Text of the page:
The search engine - which is owned and operated by Microsoft - are working to improve the feature for their users by answering the questions that are posed in a more specific way.
Jordi Ribas, Microsoft's corporate vice president for AI products, said: "As a search engine we have a responsibility to provide answers that are comprehensive and objective. You could be asking, 'Is coffee good for you?' We know that there are no good answers for that."
Take, for example, if you're searching is coffee good for you, the answer you get may be anything from why it tastes good or general health benefits.
Harry Shum, executive vice president of Microsoft's Artificial Intelligence and Research, added: "If you use Bing or Google nowadays you recognise that more and more often you'll see direct answers on the top of search result pages. We're getting to the point that for probably about 10 percent of those queries we'll see answers."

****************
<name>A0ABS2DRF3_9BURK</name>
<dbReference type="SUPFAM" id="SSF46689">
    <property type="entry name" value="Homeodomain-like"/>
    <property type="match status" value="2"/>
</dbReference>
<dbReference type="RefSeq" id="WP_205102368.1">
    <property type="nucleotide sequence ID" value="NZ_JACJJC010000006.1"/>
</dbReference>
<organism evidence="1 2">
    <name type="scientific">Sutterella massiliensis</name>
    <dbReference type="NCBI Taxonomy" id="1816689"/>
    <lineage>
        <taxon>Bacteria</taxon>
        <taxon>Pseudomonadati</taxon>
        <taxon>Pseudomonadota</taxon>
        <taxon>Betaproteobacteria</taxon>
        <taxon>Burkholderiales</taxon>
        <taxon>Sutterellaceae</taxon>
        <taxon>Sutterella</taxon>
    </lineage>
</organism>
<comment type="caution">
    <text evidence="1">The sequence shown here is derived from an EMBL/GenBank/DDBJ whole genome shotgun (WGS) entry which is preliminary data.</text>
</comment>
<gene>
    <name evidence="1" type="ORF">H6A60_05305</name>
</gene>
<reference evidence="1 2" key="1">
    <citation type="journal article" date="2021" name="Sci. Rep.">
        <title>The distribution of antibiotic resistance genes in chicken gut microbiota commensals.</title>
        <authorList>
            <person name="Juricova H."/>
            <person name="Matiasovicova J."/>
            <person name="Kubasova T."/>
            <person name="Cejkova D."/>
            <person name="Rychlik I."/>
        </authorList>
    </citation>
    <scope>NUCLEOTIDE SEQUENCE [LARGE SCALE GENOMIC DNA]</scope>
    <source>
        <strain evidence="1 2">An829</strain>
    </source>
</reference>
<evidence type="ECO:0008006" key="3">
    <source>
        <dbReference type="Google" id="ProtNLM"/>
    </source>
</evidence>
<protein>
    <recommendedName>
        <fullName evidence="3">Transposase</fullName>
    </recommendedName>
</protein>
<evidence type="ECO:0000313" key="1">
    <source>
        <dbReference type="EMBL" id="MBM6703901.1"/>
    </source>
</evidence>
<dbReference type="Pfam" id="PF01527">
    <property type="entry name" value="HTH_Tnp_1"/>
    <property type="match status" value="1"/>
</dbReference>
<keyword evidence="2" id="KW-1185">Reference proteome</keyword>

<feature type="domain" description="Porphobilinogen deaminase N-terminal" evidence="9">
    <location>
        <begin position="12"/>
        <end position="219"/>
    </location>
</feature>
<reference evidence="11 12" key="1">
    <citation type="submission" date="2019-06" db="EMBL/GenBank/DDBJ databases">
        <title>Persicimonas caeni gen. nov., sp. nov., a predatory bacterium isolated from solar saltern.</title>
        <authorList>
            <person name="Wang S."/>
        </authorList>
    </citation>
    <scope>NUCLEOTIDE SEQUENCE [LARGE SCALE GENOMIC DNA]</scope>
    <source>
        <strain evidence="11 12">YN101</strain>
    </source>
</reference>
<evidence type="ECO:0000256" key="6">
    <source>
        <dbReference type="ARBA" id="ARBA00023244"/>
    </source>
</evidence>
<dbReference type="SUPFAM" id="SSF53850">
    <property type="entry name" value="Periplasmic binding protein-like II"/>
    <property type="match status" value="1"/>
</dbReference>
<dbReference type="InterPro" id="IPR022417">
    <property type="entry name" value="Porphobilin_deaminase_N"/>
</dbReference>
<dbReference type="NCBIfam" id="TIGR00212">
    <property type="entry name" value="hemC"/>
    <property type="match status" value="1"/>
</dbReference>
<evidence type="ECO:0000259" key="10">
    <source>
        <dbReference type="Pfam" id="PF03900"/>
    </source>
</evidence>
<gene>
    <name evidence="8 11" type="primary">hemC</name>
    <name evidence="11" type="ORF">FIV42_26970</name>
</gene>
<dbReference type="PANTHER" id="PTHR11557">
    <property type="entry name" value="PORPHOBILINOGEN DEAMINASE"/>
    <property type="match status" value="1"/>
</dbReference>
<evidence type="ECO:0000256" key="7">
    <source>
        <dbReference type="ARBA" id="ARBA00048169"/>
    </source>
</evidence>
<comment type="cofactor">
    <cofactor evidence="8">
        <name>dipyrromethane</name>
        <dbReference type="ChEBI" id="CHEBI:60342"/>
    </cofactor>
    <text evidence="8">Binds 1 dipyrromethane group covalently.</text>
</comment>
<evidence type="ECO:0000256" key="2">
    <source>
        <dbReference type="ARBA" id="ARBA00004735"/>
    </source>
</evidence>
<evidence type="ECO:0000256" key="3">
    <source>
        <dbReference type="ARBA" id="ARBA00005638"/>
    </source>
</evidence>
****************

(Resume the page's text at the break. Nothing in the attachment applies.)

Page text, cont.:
However, Shum insists this new AI won't be able to rid the internet of the misinformation that is currently flooding the net.
Speaking at an event in San Francisco, California to launched the feature, Shum added: "At the end of the day, people have their own judgments."